Marching to the beat of his drum

Ed Thomson

Ed Thomson

By Ryan Hall

Autographed drumheads line the entrance. Drum kits and cymbals fill the front window. Posters, banners and music memorabilia cover the inside walls. The showroom is filled with drum sets, cymbals, hundreds of drumsticks and a large array of accessories. Presiding over this percussion collection at the Skins ‘n’ Tins Drum Shop, is owner Terry Hawkins.

Terry and his wife, Liz, have been part of the local music scene for more than 15 years at the corner of Walnut and Main streets in Champaign. Local musicians and touring bands have frequented the store for years. They offer a wide variety of new and used drum equipment as well as repairs, lessons, videos, books and a vast knowledge of the industry. Because Liz manages the store, it is simply a playground for Terry.

A construction worker by day, a shop owner in his spare time and a devoted husband and father around the clock, Terry Hawkins does it all. In fact, he even finds time to drum in a band of his own, the Delta Kings.

Born in Champaign in 1953, when rock and roll was emerging, Hawkins developed a passion for music.

“I started buying records when I was in grade school,” Hawkins recalled.

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    Inspired by drummers such as Keith Moon and Ringo Starr, the drums seemed obvious.

    “A bunch of guys in the neighborhood were playing guitar, so that’s really how I came about with the drums,” he said.

    Hawkins got his first drum set in the eighth grade. Forming bands in his neighborhood, he was soon playing talent shows and parties. His group’s biggest concert came at The Open Arms Inn of Champaign in the 1970s, where they opened for REO Speedwagon, then an up-and-coming bar band.

    After high school, Hawkins started working construction while playing in bands on the side.

    In the summer of 1976, he met Liz, who had recently graduated from high school. Five years later, they married and moved to Atlanta, where Liz worked while Terry played in bands. While playing, Hawkins inspired Steve Gorman, who went on to play for the Black Crows, to pick up the sticks.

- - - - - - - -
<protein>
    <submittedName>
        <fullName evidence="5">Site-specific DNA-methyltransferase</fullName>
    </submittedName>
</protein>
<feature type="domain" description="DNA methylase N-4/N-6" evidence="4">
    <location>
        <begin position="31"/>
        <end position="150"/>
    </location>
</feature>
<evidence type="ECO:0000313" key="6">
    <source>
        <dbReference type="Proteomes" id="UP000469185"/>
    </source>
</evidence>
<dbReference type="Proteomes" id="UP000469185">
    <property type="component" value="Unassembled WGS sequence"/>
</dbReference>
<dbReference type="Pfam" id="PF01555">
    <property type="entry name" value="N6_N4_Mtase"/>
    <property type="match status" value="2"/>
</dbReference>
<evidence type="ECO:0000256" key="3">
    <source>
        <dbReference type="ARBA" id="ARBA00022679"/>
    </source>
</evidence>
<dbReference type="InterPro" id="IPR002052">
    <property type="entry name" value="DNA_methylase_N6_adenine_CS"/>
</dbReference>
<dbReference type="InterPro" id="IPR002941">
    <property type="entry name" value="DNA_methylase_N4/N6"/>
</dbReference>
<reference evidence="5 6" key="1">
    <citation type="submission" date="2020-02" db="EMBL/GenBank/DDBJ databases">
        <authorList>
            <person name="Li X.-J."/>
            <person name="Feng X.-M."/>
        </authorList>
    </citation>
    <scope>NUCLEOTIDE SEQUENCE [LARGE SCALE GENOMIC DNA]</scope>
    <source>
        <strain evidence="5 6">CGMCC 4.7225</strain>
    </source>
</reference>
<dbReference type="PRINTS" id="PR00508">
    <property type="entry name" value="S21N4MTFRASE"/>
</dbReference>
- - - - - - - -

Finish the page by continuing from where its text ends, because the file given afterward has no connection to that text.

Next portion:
The stress of raising two children and working full time proved to be too much for Liz, however, so they moved back to Champaign in 1987 for family support.

    While scouring around town for drum supplies, Hawkins noticed there was a void.

    “I couldn’t find the drum stuff I wanted, so I thought I’d open my own store,” he said.

    In August of 1989, he realized his dream. After finding an ideal locale in downtown Champaign and attending several tradeshows, the doors opened. The name of the store came from Ron Sullivan, with whom Hawkins had played.

    “He played acoustic guitar, and I had two drums and a cymbal, and he would always introduce me as ‘Two Skins and a Tin’,” Hawkins said. “I liked it.”

    While Hawkins worked to support the family, Liz took over the store, although she had some reservations.

    “I thought he was totally nuts,” she said.

    But Liz stood by her husband, and it proved to be a wonderful learning experience.

    “I’ve always supported him, because I knew since I met him that that’s what he was going to do,” she said. “There isn’t a day that goes by where I don’t learn something.”

    “The store is killer,” said Jess Greenlee, an employee of four years. “(Terry) is a great guy to work for and is real easy going. I love working here.”

    Maintaining the store proved to be a challenge. In 1998, a woman crashed her car through the front door, down the entryway and into the store. The disaster forced the shop to close for more than a month.

    “People still ask if the drive-thru is still open,” Hawkins joked.

    Hawkins still plays in his band, the Delta Kings. Since 1993, the group has released five albums. They were voted Best Local Band by The Paper in 2003.

    There are no future prospects for another store, but Hawkins is looking forward to retirement from construction, when he can spend all of his time at the current location. It is unlikely that he will give anything up.

    “I want to keep it all going as long as I can,” he said. “It’s a lot of work, but it’s a lot of fun, too.”